Wow, I just don't think about the word fear. You know, I don't imagine it as a word that represents power. It represents fear. She goes on to quote from Aristotle's "The Politics," Karl Marx selected essays, Adam Smith's "The Wealth of Nations." The one I want to maybe dive into just a little bit here is one by Robert Greene called "The 48 Laws of Power" and I just want to point out that this was published in 1998. So not 1532 or not decades or centuries ago, but just 20 plus years ago. So I want to I want to share some laws that this is "The 48 Laws of Power." Here's some standouts that really at least stood out to me that were cited in this book, which was, by the way, a best seller in 1998.
So law number two regarding The 48 Laws of Power is "never put too much trust in friends and learn how to use enemies." Kind of flies right in the face of what I've written about what how important it is to build trust. Because not putting too much trust in friends and learning how to use enemies is the opposite of law number four "always say less than necessary. Keep them guessing. Withholding the ultimate form of control." This is about the 48 laws of control not the 48 laws of power in the way that I think about power. Law number seven, "get others to do the work for you, but always take the credit."
Do you know how many times I hear that story in my programs and from the people that I coach. It's one of them. I mean, it's like, again, and again. Tthis isn't ancient history. This is current, current reality. Law number seven, excuse me, law number 17, "keep others in suspended terror. Cultivate an air of unpredictability." Once again, keep them on their toes. Keep them guessing flies in the face of building trust which is consistency, predictability. And the last one, law 42. Number 42, "strike the shepherd, and the sheep will scatter." Again, I go back to fear, keep people scared.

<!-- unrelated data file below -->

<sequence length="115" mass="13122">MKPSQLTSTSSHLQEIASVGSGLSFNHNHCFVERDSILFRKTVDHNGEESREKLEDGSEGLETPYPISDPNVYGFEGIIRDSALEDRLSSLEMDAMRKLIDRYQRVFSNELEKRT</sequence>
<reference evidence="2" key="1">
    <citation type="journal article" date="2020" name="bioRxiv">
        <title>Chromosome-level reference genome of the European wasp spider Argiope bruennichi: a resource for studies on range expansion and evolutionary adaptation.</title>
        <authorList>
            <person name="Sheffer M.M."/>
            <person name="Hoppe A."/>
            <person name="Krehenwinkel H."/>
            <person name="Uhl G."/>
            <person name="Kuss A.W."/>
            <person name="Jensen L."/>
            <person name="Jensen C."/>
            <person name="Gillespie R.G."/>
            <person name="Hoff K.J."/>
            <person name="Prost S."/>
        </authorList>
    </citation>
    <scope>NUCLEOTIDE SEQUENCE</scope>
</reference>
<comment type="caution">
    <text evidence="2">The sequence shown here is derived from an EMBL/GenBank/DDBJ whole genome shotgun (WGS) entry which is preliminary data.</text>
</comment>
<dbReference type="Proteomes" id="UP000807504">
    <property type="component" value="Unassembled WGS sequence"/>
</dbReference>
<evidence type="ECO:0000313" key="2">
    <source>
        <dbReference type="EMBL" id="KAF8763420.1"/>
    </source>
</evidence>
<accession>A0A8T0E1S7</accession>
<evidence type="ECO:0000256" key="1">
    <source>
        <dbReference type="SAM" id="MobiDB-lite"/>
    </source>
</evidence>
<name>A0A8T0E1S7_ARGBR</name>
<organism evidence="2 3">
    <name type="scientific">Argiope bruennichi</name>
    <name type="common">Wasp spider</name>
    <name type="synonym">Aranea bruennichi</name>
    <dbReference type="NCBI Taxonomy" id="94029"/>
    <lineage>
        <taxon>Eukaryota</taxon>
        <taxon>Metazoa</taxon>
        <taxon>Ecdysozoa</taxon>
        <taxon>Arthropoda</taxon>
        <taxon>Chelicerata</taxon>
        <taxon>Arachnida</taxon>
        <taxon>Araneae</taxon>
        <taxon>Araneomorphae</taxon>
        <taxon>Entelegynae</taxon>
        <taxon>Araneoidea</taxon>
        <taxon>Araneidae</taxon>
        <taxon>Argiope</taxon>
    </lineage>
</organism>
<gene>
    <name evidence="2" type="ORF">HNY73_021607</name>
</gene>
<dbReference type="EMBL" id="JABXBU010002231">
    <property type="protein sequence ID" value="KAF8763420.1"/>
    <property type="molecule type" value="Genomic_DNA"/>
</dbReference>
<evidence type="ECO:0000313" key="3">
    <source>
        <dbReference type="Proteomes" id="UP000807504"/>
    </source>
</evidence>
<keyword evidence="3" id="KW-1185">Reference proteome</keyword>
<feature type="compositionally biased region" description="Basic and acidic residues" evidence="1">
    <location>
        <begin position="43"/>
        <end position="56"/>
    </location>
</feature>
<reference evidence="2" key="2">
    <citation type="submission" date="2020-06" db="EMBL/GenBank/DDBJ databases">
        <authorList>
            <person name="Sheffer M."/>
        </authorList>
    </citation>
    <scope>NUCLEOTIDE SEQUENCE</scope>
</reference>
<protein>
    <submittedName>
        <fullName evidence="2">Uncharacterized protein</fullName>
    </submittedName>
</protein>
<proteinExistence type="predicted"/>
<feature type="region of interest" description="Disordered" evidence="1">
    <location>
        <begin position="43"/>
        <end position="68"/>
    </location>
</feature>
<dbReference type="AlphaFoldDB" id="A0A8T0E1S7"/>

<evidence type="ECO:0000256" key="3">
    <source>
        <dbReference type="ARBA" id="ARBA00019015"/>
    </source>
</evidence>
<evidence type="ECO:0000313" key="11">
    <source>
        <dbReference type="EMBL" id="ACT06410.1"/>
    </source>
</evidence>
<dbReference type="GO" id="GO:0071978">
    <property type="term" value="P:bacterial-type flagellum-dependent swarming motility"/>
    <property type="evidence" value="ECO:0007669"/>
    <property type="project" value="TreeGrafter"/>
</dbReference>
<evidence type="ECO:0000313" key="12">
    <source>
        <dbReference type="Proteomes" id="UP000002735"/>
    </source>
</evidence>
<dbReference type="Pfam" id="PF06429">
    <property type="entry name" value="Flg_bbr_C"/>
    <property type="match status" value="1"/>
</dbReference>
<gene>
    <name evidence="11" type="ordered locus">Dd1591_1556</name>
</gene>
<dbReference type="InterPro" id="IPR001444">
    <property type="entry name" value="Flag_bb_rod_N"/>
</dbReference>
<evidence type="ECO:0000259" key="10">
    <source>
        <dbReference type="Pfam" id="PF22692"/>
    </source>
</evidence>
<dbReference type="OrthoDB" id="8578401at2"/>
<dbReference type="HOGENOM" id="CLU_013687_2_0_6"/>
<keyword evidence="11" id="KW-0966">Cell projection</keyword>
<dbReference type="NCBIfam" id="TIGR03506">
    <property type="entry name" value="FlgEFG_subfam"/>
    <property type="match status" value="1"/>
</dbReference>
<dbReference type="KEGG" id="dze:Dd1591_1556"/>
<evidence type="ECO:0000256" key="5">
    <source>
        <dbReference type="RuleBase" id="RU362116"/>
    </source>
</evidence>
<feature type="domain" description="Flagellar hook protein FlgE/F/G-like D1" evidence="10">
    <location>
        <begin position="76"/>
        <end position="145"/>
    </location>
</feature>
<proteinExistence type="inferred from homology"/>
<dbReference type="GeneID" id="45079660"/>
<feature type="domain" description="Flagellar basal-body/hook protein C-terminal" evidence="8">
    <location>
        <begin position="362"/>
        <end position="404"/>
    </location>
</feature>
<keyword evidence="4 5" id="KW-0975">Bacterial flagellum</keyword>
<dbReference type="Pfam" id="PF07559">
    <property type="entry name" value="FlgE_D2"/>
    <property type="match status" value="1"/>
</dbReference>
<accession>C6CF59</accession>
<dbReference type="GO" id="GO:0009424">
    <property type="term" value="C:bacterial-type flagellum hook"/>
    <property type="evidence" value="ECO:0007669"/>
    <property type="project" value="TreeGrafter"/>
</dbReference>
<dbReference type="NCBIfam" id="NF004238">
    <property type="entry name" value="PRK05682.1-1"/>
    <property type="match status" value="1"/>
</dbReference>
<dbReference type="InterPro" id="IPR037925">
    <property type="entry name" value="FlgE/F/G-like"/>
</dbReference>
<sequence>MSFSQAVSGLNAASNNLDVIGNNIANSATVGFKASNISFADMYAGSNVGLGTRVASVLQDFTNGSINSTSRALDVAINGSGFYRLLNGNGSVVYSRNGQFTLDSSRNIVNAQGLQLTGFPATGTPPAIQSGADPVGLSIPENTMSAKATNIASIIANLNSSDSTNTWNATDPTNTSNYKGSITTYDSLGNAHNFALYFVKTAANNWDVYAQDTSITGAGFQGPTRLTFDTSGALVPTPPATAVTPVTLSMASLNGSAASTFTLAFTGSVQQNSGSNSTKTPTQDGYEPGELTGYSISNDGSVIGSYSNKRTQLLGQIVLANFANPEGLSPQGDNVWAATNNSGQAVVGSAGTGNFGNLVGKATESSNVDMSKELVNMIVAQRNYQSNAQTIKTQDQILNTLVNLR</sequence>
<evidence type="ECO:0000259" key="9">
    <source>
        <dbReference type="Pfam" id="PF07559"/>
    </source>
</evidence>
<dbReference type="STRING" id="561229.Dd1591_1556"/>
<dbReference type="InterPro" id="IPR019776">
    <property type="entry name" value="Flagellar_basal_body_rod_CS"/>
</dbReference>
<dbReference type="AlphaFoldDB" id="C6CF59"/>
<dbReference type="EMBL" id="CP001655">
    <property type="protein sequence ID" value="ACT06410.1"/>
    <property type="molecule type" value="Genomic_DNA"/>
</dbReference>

So again, let me be really clear, this is against everything I believe, against everything I teach. And it's certainly against the way I choose to live my life. And then she goes on to "The Art of War" by Sun Tzu. And I will tell you in my corporate life this was considered to be a great business leadership book. And that two most often occurring words in "The Art of War" are fear and deception. Those were the tactics that Sun Tzu urged a leader to display. Because, he said there were only two kinds of people in a leaders world: subjects and enemies.
So I'll stop here because I don't want to share any more examples because I really don't want to give them any more focus or any more focus, or dare I say power than they deserve. You know, I've read and heard many times that stories can break the dignity of the people. And I believe that to be true. And, and this is what I want to emphasize is that stories can also repair the broken dignity. And my wish is for us as women to create and live and tell new stories. And my story and your stories to change the narrative and to broaden the perspective and the perceptions of what power it can be. And is in a much broader sense than what these power stories that have been told, and again, admired and revered and practiced for so many years. So where do we start?